Incumbent Toni Atkins leads challenger in state Senate race
Democrat Atkins was elected to the state senate in 2016
Updated results released by the county Registrar of Voters office at 5 p.m. Friday show incumbent Toni Atkins continues to have a substantial lead over challenger Linda Blankenship in the race to represent the 39th District in the state Senate.
With about 205,000 votes left to count in races countywide, Atkins had captured 66.67 percent of the votes while Blankenship had 33.33 percent. Atkins had 305,571 votes and Blankenship was trailing with 152,772.
Blankenship entered the race as a write-in candidate in the March primary.
A Carmel Valley homemaker and small-business owner, Blankenship had acknowledged she faced a tough fighttrying to unseat Atkins, who earned 63 percent of votes when she was elected to the seat in 2016.
Entering the race as a write-in candidate, Blankenship had earned only 8 percent of the votes cast in the primary, enough to get her a spot on the general election ballot.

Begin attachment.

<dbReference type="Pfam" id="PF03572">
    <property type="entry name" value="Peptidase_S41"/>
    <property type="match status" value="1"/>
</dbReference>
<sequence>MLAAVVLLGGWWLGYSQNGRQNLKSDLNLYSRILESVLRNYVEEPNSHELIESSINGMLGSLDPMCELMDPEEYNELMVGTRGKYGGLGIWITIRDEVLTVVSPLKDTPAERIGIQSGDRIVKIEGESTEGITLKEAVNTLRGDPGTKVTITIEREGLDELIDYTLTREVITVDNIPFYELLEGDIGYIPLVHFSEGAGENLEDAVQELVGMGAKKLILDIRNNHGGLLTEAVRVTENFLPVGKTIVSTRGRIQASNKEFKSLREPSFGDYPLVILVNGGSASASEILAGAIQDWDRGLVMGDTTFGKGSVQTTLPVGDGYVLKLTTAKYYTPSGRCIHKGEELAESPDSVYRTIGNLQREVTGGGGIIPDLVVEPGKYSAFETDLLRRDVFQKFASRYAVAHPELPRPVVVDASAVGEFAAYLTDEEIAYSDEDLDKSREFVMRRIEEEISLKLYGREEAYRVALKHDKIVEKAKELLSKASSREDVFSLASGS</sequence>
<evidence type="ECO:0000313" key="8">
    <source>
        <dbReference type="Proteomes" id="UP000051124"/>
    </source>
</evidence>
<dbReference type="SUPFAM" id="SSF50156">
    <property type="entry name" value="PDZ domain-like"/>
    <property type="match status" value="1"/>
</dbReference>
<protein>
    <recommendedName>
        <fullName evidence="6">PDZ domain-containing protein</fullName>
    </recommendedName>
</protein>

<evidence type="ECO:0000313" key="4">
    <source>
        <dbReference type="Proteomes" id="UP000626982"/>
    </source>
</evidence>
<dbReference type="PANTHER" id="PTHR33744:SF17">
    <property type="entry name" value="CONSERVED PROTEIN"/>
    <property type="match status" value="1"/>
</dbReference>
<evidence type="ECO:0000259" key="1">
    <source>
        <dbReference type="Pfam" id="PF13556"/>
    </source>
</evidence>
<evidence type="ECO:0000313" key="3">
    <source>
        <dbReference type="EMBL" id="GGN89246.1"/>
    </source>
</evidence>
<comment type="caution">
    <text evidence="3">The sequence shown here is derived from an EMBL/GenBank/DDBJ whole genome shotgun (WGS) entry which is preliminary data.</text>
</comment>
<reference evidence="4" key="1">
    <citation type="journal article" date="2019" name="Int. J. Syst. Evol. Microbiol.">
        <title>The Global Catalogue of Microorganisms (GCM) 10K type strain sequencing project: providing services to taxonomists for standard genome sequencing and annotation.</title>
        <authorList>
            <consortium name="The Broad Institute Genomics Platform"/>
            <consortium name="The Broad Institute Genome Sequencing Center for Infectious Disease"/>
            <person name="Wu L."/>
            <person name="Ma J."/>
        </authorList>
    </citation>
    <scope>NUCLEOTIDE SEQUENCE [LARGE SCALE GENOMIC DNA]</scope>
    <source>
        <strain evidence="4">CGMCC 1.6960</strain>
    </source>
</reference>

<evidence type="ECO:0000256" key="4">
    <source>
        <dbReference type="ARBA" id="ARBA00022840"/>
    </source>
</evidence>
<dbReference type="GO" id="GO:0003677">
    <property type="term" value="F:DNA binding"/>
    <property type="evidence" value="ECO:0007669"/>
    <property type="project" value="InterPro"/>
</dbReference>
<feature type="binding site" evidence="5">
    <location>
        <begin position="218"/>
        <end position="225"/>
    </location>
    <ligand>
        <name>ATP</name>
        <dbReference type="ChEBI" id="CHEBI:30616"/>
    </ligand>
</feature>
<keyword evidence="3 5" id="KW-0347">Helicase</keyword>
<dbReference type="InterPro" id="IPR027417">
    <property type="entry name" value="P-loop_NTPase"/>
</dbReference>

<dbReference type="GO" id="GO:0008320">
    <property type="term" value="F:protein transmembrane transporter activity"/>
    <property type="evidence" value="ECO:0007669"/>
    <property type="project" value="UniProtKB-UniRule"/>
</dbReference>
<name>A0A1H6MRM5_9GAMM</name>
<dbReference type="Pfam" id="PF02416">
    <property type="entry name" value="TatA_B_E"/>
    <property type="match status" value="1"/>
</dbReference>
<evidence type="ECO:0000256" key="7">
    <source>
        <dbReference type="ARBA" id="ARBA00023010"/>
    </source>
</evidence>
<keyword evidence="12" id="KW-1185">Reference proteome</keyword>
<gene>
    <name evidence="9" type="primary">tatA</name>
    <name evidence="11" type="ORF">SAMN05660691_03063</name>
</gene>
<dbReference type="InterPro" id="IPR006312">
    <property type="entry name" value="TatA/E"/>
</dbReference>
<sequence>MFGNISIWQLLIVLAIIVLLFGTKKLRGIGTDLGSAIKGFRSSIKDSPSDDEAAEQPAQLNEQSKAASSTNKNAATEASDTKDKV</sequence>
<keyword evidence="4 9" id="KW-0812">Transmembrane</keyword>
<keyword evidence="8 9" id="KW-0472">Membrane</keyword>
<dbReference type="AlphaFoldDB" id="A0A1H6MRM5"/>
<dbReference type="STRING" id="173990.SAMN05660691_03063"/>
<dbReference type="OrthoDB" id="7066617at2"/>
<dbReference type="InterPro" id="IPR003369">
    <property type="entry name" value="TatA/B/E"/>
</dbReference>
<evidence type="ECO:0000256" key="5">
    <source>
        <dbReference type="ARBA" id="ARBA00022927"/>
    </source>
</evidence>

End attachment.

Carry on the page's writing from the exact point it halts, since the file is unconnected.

Atkins’ advantage over her challenger includes a better-financed campaign. As of last month, Atkins had almost $400,000 in contributions this year and almost $1.6 million cash on hand. Blankenship raised just over $30,000 in contributions this year and reported $23,000 cash on hand as of Sept. 22.
Blankenship was endorsed by local and state elected Republican officials, including former Rep. Darrell Issa, retired state Sens. Mark Wyland and Joel Anderson, county Supervisors Jim Desmond and Kristin Gaspar and San Diego City Council members Chris Cate and Scott Sherman.
Blankenship’s website states that California’s budget is “driven and bloated by social engineering and pet projects,” and she has been critical of restrictions placed on church gatherings during the pandemic.
Atkins has said in recent interviews that the state’s action during the COVID-19 outbreak has been responsible and helped save businesses and keep people from being evicted.
Atkins was elected to the San Diego City Council in 2000, served as acting mayor after the resignation of then-Mayor Dick Murphy in 2005 and in 2010 was elected to the state Assembly. She was named speaker of the Assembly in 2014.
In 2018 she became the first woman to lead the Senate as president pro tempore.
5:30 p.m. Nov. 6, 2020: This story was updated with the most-recent election results.
12:18 p.m. Nov. 6, 2020: This story was updated to show the most-recent election results.
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